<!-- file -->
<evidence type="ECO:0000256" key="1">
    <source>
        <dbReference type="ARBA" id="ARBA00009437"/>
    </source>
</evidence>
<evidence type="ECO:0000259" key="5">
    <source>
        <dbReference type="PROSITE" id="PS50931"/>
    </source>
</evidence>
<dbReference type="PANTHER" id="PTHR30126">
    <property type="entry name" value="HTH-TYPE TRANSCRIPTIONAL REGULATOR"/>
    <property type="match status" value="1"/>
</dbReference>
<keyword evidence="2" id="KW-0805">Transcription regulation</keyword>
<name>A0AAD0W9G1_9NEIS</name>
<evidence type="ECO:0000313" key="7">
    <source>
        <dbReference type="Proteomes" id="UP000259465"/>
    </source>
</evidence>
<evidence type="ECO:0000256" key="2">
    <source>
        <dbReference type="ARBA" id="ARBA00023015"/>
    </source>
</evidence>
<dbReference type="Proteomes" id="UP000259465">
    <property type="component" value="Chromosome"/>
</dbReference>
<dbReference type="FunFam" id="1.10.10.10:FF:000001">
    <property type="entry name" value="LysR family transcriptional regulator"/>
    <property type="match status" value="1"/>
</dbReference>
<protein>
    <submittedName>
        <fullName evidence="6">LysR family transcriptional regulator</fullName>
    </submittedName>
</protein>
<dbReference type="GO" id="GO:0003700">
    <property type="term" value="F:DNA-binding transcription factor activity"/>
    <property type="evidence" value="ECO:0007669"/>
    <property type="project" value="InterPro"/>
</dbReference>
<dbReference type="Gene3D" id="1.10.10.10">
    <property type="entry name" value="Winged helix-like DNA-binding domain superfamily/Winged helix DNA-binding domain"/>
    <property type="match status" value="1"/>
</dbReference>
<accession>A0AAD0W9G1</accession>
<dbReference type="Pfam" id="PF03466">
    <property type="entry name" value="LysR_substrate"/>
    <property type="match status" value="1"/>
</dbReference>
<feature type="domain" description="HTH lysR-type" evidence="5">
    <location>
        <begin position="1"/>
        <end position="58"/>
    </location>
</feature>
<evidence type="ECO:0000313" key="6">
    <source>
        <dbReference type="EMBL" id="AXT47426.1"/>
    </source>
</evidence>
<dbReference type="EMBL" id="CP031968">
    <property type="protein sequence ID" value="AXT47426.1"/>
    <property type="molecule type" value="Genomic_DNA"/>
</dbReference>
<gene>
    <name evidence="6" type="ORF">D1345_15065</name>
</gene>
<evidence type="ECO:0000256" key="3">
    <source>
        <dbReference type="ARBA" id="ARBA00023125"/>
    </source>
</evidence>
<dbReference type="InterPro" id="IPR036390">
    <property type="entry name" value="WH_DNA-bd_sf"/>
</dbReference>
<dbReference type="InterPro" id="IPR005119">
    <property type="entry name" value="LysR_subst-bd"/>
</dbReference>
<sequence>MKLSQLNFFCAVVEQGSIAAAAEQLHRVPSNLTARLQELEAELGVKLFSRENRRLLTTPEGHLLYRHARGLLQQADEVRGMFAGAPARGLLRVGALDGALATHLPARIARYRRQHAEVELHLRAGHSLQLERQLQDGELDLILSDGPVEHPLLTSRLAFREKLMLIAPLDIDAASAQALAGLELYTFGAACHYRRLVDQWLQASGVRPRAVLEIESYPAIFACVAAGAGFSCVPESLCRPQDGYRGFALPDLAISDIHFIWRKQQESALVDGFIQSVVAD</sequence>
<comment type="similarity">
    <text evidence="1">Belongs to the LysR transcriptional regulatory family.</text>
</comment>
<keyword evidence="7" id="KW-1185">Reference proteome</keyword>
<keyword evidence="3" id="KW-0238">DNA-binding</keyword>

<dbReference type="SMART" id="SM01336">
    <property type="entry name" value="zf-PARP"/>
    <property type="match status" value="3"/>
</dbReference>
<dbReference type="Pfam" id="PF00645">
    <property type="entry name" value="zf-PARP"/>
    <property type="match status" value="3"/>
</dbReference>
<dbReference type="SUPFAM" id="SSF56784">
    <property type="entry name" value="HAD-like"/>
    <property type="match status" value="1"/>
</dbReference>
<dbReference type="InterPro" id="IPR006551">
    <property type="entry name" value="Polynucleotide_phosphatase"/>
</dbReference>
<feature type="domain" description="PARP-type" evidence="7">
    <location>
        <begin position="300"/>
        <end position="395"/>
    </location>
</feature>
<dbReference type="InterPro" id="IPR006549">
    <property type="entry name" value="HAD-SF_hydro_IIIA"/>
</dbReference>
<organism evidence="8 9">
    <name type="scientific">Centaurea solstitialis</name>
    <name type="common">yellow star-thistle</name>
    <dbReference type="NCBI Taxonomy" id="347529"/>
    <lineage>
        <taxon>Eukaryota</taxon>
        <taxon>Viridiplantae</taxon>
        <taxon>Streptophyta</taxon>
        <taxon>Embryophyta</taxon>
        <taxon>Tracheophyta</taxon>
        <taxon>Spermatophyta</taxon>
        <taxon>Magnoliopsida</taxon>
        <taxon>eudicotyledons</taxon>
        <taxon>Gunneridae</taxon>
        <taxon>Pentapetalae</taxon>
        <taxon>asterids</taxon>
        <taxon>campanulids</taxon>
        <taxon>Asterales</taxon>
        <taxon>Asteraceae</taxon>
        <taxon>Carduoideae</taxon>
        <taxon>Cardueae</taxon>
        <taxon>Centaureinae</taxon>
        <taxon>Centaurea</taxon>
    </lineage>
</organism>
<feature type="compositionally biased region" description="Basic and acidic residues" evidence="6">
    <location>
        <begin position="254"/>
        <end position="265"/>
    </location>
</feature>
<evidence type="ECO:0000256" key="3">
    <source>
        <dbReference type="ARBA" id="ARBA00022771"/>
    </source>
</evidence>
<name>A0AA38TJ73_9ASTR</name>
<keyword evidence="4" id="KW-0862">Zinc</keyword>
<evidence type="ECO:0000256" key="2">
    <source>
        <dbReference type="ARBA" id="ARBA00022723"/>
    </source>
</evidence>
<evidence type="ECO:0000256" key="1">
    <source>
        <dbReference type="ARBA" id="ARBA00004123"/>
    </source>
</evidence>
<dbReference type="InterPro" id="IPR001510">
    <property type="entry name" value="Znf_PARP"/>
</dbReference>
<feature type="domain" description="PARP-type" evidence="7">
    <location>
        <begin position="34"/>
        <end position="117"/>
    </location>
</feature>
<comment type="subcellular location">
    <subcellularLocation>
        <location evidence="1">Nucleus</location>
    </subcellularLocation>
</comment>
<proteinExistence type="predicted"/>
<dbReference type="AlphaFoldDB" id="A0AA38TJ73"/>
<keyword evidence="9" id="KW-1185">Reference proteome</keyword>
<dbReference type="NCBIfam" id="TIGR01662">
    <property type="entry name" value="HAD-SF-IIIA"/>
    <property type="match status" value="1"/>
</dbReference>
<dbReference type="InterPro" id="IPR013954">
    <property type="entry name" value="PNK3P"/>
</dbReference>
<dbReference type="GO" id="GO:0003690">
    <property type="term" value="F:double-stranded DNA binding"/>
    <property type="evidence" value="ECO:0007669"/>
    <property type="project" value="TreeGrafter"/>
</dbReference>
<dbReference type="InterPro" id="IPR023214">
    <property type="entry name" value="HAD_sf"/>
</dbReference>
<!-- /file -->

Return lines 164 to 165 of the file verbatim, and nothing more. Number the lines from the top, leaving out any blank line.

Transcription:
    <location>
        <begin position="34"/>